Know These 5 Amazing Etiquettes Of A Japanese Tea Ceremony

“Japanese tea ceremonies are extremely exotic, but do you think you can host one or be a part of one without knowing the proper etiquettes of a Japanese tea ceremony?”, said Amber and Mark, who had recently come back from Japan after a vacation. The couple was besotted by Japanese culture and they learnt quite a few things about it. Let’s hear some pearls of wisdom about the etiquettes of a Japanese tea ceremony from Amber and Mark.

1. Dress code

“Look, you can follow this etiquette of a Japanese tea ceremony depending on how authentically you want to recreate it. But if you are participating in a tea ceremony at a Japanese family’s place, you should be ideally wearing a kimono. This applies to both men and women”, said Mark. “This etiquette of Japanese tea ceremonies is now being flouted by a lot of youngsters who don’t take them very seriously”, he added.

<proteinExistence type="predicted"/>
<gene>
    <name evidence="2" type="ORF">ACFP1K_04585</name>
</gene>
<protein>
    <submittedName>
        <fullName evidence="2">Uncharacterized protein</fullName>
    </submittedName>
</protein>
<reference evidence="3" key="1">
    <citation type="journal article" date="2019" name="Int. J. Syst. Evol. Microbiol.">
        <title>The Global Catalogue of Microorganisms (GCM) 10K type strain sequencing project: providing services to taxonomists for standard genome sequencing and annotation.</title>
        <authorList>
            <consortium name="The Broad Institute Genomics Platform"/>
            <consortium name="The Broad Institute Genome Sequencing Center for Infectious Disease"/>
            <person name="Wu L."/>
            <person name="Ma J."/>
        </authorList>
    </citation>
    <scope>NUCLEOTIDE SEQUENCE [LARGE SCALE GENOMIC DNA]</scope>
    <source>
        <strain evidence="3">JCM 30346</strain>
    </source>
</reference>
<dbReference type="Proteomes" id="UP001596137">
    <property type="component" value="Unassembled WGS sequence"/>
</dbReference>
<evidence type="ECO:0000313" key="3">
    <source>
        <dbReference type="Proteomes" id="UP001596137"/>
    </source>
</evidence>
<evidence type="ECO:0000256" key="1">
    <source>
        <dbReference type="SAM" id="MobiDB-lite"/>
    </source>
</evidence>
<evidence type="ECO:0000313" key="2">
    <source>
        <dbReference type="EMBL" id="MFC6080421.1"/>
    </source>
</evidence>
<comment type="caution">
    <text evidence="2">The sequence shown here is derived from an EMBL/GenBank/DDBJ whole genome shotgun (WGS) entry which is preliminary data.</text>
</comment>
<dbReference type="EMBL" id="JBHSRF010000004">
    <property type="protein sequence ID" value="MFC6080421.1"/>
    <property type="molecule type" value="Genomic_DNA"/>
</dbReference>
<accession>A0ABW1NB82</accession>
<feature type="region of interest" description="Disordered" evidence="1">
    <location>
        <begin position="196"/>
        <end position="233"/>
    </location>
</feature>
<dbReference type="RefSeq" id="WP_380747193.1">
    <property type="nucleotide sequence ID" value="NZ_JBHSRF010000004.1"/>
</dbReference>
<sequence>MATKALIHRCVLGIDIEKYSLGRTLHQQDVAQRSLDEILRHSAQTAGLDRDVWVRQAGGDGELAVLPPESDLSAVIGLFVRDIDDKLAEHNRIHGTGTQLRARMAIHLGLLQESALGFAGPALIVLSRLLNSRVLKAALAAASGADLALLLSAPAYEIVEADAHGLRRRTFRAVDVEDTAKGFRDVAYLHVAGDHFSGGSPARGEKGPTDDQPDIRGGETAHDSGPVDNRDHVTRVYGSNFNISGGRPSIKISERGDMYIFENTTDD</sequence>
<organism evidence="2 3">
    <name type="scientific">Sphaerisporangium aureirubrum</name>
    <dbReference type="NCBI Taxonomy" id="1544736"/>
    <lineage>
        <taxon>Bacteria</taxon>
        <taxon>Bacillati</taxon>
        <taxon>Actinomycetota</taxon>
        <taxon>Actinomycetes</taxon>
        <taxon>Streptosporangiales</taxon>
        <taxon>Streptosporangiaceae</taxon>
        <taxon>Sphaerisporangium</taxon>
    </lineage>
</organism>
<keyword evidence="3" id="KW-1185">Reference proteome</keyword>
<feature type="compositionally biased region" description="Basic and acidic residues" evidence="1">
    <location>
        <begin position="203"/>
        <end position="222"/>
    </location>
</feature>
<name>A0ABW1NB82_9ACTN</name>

2. Cleaning all the utensils in a ritual

“No, no, we’re not talking about cleaning all the tea utensils in the kitchen. This important etiquette of a Japanese tea ceremony is expected to be followed in front of the guests who have been seated. You have to carefully and slowly clean all the tea utensils such as whisk (chasen), the tea bowl (chawan), tea caddy (natsume) and tea scoop (chashku) in front of the guests in a ritualistic manner”, said Mark and Amber. Friends, don’t you find these etiquettes of a Japanese tea ceremony extremely beautiful?

3. Removing shoes

“Did you know that removing shoes in many Asian cultures is considered to be a sign of cleanliness and respect?”, asked Amber. She continued, “Well, this is one of those etiquettes of a Japanese tea ceremony that you shouldn’t overlook. Before entering the tea room, you should leave your shoes outside and slip your feet in special wooden slippers that the hosts provide”.

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